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January 6, 2022

PeopleForBikes’ 2021 Must-Reads

By: Kiran Herbert, PeopleForBikes’ local programs writer

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In case you missed them, here are 12 of our most important stories from last year.

2021 was a big year for bikes, both in terms of business — NPD Group reported the year-to-date market for bicycles was up 69% over 2019 — as well as from a cultural perspective, with people everywhere beginning to recognize the power of the bicycle to help reach climate and equity goals. At the federal level, we secured major new funding for bike infrastructure (a 70% increase for paths and trails), plus, Congress authorized a program to build connected bike networks and create Complete Streets standards. Electric bikes are an official part of the Build Back Better package and are increasingly prevalent on streets across the U.S. 

By all accounts, it’s an exciting time for our industry. Building on that excitement, there are a handful of stories we published last year that we’d be remiss for not sharing again. Give them a read and let’s carry this incredible momentum around bicycling into 2022.

1. The Secrets of Small Town Bicycling

These four U.S. cities, all with populations under 50,000, received top scores in our 2021 City Ratings. While completely different in terms of geography, culture and approach, they're all doing something right when it comes to bicycling.

2. “Where America Fails, So Have We in Bicycling.”

This candid conversation with Charles T. Brown discusses the findings of a groundbreaking report on U.S. barriers to biking — and what we can do to create safer, more equitable and inclusive communities. 

3. Austin Will Be America's Next Great Biking City

Over the last two years, the Texas capital accelerated the buildout of its all ages abilities bike network, completing more than 100 new miles with no signs of slowing down. It complements our interview with Austin Mayor Steve Adler.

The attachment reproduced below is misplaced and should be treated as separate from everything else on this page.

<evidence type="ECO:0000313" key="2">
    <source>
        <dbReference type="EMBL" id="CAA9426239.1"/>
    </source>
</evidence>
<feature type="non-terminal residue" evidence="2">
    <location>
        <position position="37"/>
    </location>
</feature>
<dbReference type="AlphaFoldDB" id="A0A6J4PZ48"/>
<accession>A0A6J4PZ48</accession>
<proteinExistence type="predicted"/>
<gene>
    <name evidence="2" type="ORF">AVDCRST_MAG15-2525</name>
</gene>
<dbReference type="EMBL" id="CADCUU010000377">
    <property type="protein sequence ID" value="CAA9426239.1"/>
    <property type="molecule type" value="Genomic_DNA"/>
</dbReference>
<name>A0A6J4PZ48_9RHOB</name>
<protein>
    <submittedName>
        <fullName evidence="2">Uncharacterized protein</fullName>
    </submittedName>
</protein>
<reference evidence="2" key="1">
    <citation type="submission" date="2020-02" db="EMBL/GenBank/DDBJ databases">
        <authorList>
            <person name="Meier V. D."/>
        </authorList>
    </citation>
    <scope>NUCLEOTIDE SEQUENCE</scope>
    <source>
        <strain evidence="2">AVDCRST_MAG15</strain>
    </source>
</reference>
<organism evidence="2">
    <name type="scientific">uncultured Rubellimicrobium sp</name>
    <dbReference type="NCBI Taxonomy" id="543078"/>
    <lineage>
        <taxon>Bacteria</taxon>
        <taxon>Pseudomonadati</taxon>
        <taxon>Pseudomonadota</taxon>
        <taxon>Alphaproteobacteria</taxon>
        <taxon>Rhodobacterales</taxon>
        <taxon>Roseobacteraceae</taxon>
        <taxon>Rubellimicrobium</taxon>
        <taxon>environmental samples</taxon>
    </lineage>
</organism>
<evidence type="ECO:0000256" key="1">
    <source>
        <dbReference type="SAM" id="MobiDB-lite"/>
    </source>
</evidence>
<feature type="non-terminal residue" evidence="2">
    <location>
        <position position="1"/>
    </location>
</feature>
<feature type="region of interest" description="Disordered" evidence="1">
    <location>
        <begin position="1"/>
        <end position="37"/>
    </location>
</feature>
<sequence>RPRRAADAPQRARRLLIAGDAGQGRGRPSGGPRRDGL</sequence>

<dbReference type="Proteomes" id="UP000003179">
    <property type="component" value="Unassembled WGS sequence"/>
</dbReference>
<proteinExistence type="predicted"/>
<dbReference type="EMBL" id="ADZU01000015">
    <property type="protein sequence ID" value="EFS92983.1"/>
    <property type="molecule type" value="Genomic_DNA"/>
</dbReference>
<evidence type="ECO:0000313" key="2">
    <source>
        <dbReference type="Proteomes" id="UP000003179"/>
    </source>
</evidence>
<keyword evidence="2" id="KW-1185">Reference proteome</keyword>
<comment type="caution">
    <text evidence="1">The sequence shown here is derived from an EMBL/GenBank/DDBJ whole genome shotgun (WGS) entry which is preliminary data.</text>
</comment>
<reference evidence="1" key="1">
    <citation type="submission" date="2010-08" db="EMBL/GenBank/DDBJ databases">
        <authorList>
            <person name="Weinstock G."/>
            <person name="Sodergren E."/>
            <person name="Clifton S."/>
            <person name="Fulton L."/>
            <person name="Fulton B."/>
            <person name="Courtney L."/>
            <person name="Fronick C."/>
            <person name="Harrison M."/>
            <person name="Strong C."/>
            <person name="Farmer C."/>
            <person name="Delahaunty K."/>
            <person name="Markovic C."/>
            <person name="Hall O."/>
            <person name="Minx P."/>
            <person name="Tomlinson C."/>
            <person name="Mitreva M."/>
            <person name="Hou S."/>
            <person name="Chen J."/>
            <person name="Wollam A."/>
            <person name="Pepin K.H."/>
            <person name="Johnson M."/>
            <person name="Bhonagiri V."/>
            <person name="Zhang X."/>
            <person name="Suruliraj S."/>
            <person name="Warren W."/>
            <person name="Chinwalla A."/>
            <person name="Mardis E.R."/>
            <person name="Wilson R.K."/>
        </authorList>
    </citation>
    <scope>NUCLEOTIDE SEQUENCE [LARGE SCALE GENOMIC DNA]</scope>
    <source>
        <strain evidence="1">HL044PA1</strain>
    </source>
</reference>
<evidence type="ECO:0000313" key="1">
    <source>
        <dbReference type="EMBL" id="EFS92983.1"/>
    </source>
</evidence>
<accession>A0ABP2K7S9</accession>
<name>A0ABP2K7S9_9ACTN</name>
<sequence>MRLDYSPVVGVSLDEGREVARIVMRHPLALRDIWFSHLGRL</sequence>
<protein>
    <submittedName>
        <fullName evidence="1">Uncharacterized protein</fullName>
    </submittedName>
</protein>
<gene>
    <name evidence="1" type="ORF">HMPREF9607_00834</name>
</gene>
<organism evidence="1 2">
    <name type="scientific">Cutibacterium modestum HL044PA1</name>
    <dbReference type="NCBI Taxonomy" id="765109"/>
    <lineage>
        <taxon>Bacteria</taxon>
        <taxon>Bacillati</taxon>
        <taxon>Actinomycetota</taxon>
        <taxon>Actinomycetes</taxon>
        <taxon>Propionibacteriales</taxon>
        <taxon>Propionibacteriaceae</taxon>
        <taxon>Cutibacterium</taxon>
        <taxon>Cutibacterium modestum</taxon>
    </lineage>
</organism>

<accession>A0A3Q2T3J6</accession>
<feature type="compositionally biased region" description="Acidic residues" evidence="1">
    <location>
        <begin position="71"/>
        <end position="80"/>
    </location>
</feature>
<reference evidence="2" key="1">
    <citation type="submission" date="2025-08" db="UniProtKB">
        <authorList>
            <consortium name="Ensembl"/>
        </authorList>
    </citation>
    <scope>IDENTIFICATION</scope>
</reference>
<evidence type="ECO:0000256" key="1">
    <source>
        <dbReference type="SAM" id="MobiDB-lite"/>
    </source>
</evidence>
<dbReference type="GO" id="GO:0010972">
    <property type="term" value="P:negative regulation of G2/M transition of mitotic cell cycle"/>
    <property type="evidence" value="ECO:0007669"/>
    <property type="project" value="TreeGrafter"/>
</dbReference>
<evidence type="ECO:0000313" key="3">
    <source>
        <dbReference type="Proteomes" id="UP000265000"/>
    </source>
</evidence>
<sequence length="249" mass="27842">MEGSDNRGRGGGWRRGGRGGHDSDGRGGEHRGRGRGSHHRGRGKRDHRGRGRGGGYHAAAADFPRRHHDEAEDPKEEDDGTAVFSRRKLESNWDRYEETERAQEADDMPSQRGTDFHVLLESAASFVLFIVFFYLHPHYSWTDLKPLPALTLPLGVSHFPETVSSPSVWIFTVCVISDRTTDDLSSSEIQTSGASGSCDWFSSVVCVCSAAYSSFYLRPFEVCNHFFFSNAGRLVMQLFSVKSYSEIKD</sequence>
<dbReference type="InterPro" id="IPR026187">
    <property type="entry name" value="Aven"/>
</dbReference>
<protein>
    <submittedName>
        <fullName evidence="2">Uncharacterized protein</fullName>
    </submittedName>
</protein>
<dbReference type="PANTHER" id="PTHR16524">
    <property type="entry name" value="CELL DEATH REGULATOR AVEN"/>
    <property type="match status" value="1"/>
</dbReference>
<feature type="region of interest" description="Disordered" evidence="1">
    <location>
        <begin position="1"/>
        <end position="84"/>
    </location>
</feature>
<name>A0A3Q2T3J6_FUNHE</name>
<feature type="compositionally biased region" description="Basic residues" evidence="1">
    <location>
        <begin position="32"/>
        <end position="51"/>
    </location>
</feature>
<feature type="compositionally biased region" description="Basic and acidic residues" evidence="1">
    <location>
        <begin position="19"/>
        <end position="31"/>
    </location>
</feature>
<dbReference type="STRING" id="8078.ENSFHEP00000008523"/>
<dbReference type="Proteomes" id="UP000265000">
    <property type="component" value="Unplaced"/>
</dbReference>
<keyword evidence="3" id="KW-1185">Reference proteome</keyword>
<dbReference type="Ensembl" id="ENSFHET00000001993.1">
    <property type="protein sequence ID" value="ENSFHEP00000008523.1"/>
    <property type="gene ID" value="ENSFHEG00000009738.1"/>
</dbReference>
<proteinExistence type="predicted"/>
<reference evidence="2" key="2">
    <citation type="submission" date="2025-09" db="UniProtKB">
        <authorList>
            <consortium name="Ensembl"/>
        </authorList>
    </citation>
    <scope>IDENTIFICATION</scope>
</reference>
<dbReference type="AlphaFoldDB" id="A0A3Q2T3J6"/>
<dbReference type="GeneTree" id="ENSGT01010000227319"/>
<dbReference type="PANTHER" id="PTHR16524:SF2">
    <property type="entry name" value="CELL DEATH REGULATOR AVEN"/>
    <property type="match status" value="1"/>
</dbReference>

4. What the Growth of Black Peloton Can Teach Bicycling

The stationary bike and exercise company offers potent lessons when it comes to fostering safety, comfort and community for BIPOC riders.

5. Biking Is (Not Just) for Boys

Through the personal bicycle history of Roshun Austin, this piece highlights the physical, cultural and societal barriers that exist for women in the U.S. in general — and that are especially acute for women of color.

6. What St. Paul Got Right for Bikes

From 2020 to 2021, the Minnesota capital’s City Ratings score increased significantly. There are two major factors that led to St. Paul’s score bump: a series of infrastructure improvements and the citywide lowering of its default speed limits.

7. Meet the Rider Improving Access for Disabled Mountain Bikers

If a rider with paraplegia can’t navigate your network, is it truly world-class? Jeremy McGhee is on a mission to ride and document every mountain bike trail in Northwest Arkansas, opening up the landscape for those who can’t ride a traditional bike.

8. The ‘Bike Boom’ Isn’t Just for Adults

The future of kids’ bicycling appeared dire until the pandemic hit. Now, a new generation of bicyclists is emerging, thanks largely to the work of youth bicycling organizations around the country.

9. Biking Where Black

A study published in October 2021 shows that areas with less bike infrastructure experience disproportionate ticketing, compounding the effects of racially biased policing and transportation policies.

10. Five Strategies Every Bike Advocate Needs

Want to advance bicycling locally? To win over diverse groups and achieve a bike-forward agenda, we need to shift the conversation. It’s time to reconsider how we apply our messaging around bicycling and bike infrastructure.

11. How Bicycling Changed During A Pandemic

Considering COVID-19 is as prevalent as ever, this piece — based on two studies launched by PeopleForBikes’ at the end of 2020 — hasn’t lost much relevance. Especially the part that highlights the diversity of new riders and a need across the industry to welcome them in.

12. The Unintended Consequences of Bike Laws

Many bicycle laws — such as those that require people to wear helmets, use bike lights or obtain a bike license — seem like a great idea. In reality, these laws are often virtually unknown and enforced at the detriment of BIPOC citizens and those experiencing homelessness.

Related Topics:

Bike SafetyYouth BicyclingElectric BikesFirst Time BikersInclusive BikingBike NetworksCity RidingBiking During COVID-19
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